Thomas Dausgaard, whose credits include the Swedish Chamber Orchestra, Seattle Symphony and as conductor-in-waiting at the BBC Scottish (to succeed Donald Runnicles) – was with this concert two-thirds through his debut in Detroit.
Now here’s a thing: I imagine the clocks have already moved forwards in the States, so what was a five-hour time difference became four and yours truly missed this concert’s first half. Absent then were Nielsen’s sun-kissed and expansive Helios Overture (fellow-Dane Dausgaard’s pianist-grandmother studied with Nielsen, he told me in an interview) and Liszt’s Second Piano Concerto with Simon Trpčeski, although I had heard him play this very work with the LSO only a few weeks previously.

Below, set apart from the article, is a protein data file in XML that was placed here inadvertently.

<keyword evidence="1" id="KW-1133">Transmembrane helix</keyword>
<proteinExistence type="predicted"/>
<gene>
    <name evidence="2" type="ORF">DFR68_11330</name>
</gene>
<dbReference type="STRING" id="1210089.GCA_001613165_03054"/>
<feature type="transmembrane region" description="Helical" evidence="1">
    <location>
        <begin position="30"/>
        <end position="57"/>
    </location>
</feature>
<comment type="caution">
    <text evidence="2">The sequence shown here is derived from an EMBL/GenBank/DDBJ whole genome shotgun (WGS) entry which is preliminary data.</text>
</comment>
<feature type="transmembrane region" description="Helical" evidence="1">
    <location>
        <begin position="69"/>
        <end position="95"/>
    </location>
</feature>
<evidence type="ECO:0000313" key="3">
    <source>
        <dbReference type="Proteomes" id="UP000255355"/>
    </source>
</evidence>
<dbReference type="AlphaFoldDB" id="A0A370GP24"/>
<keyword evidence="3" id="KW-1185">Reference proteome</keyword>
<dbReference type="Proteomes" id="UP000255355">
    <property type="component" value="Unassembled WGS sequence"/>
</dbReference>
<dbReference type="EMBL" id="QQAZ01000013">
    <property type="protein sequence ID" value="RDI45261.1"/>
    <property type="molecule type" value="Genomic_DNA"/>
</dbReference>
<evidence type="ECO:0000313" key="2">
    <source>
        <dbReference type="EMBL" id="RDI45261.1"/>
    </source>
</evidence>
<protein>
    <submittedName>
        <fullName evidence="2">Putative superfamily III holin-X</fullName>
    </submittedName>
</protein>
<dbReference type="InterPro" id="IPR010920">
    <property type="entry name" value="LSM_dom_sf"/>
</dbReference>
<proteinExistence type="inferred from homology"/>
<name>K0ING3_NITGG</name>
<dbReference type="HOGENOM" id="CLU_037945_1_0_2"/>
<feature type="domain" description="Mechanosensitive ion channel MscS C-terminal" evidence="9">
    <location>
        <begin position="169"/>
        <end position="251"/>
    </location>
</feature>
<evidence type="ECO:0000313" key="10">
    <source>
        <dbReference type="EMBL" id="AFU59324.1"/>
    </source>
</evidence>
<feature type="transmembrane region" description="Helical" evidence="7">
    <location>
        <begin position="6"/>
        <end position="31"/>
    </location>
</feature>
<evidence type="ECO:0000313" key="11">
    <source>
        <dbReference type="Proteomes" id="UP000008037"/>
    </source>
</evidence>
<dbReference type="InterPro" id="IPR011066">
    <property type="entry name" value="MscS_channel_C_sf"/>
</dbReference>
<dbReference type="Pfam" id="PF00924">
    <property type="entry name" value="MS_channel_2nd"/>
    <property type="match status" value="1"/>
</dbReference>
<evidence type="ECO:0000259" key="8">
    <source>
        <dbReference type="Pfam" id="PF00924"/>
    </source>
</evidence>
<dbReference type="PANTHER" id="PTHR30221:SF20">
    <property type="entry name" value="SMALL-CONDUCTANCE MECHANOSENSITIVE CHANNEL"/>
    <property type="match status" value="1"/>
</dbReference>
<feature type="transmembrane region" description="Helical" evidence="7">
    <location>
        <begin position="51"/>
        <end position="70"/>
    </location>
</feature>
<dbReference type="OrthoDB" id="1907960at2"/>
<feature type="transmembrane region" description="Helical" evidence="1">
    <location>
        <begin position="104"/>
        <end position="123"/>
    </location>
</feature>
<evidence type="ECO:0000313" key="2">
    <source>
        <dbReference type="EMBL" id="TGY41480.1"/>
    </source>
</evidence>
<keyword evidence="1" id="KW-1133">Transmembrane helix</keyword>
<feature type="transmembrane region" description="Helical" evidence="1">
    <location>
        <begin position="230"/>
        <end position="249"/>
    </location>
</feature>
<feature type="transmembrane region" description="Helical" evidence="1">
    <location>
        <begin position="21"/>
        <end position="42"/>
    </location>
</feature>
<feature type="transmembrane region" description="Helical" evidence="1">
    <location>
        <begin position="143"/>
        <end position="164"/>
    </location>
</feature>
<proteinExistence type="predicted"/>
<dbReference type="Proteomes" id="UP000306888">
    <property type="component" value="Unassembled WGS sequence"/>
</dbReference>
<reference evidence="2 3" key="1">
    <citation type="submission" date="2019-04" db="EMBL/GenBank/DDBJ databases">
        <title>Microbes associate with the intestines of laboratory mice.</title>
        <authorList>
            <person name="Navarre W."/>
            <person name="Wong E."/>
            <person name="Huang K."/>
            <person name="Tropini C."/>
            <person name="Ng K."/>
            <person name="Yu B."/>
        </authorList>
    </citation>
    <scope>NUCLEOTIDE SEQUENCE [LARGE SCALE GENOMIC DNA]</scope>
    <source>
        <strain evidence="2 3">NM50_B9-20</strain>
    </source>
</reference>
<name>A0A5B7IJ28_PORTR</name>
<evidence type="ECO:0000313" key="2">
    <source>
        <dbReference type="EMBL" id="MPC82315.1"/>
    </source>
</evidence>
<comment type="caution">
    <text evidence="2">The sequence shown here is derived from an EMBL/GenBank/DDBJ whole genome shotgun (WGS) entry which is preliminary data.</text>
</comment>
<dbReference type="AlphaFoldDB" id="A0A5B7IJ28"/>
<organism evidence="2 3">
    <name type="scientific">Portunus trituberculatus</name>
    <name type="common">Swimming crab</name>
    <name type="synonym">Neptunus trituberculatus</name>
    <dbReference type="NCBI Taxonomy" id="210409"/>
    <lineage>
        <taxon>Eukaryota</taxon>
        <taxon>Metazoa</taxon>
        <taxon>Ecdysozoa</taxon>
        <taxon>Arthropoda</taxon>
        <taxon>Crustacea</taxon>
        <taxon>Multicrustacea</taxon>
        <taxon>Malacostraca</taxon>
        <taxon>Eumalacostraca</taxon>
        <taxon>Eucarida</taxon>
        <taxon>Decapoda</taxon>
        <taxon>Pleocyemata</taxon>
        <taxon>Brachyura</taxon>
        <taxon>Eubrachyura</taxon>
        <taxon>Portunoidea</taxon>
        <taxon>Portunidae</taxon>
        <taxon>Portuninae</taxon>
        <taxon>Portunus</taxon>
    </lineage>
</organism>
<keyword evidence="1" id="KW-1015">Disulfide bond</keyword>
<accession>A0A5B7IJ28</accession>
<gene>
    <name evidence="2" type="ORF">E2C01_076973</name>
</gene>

Just Sibelius 1 then! Dausgaard had conducted this at last year’s BBC Proms – impressively. So too in Detroit, a reading – introduced by Ralph Skiano’s ideally bleak clarinet solo – at once intense, windswept, potent, vividly detailed, yearning and dynamic, and soulful strings and expressive woodwinds graced the slow movement, which turns turbulent before seeming numbed, certainly here. With a motoring and incisive Scherzo, the reflective Trio led by notable horns, and a Finale that was everything a quasi una fantasia should be – a story being told vibrantly and with personality – this was a good 40 minutes’ worth: in fact, in the small hours of a Sunday morning, it was just right; after all, less is more. Excellent sound from the Al Glancy Control Room.